Belgium will bring six orphans home from Kurdish-controlled camps in Syria after the deaths of their jihadist parents, Finance Minister Alexander De Croo said Thursday.
"These are children who were born in our country and who today no longer have parents," the minister told VRT public radio after a cabinet decision.
Belgium is one of several European countries wrestling with the dilemma of what to do about citizens trapped in Syria following the defeat of the Islamic State group.
Some are reticent to accept captured extremist fighters, but the cases of children and non-combatant wives have proved more complicated for Western authorities.
On Wednesday, Foreign Minister Didier Reynders said Belgium has a signed deal to allow returnees to transit through Iraq's autonomous Kurdish region.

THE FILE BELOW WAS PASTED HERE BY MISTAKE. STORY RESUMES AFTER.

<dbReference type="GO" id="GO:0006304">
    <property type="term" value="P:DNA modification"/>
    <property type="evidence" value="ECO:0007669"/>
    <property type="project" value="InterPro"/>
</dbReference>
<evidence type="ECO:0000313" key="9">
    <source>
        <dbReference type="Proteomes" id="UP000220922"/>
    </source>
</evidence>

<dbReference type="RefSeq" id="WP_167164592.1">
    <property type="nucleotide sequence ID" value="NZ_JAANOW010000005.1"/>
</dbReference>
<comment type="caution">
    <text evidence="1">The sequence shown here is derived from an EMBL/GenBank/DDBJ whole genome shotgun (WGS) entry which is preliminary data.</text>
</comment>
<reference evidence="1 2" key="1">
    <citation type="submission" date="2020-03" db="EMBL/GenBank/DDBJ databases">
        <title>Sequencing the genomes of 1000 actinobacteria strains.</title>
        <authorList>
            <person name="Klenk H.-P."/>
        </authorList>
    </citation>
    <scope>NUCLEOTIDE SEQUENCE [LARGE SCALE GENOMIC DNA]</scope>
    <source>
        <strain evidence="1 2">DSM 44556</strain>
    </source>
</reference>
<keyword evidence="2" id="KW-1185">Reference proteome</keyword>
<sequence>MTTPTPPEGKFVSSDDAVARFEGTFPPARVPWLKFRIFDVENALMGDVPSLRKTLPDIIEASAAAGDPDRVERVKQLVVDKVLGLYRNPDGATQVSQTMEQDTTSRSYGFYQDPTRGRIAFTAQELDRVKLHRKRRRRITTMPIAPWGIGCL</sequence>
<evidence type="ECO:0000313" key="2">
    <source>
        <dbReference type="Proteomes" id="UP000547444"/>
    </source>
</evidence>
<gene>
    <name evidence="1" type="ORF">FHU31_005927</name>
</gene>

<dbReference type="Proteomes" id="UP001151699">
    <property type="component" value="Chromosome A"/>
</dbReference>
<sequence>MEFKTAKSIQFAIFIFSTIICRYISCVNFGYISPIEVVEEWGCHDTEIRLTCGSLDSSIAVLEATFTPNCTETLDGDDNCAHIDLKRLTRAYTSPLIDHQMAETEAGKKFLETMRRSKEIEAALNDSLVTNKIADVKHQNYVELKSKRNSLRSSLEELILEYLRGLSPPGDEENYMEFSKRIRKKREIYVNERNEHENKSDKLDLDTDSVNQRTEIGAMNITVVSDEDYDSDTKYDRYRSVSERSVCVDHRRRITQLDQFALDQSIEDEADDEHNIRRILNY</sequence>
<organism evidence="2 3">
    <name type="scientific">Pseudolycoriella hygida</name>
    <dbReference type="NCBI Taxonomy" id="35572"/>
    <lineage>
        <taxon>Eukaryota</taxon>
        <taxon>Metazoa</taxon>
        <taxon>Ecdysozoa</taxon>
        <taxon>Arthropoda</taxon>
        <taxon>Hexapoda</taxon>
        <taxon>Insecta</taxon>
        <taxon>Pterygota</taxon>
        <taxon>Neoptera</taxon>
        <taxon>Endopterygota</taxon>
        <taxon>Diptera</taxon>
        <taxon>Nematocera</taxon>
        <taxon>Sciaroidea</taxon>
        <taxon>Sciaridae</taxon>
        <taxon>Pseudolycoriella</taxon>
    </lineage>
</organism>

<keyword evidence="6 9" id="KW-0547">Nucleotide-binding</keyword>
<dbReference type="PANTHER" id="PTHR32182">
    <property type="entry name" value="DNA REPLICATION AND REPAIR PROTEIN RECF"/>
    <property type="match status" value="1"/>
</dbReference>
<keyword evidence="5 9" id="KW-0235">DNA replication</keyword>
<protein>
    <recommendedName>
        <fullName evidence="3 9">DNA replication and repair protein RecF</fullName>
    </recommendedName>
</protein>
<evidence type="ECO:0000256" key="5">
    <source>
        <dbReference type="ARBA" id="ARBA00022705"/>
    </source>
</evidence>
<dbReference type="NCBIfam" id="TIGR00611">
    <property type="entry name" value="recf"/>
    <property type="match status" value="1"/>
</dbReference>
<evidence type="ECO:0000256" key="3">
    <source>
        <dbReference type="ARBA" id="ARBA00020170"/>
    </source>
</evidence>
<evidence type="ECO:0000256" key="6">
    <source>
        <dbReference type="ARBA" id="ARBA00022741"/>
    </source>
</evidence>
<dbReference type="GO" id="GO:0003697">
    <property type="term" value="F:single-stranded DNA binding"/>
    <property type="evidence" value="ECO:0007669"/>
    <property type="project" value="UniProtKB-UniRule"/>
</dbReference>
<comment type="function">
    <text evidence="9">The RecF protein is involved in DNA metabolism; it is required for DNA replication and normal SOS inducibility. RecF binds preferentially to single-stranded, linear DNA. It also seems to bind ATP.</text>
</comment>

The bulk of the Islamic State fighters and family members who were captured when its so-called caliphate collapsed are being held in Syria in Kurdish-run camps.
De Croo said that four of the six returnees are older than 10, but that none were suspects.
"These are children who were alone in the camps, who have no support. There's no question of taking back parents who chose to join terrorist groups," he said.
"These children had no choice," he added.
According to Belgian media reports, 50-60 Belgian children under 18 are in the camps of Al-Hol, Roj and Ain Issa in Syria.
Belgium was one of the European countries which, relative to its size, saw one of the larger contingents of extremists set off for the Syrian battlefield.
Authorities estimate that 400 adults set off for jihadist controlled areas since 2012 and 150 were still considered "active and in place" at the end of last year.
Brussels, Belgium | AFP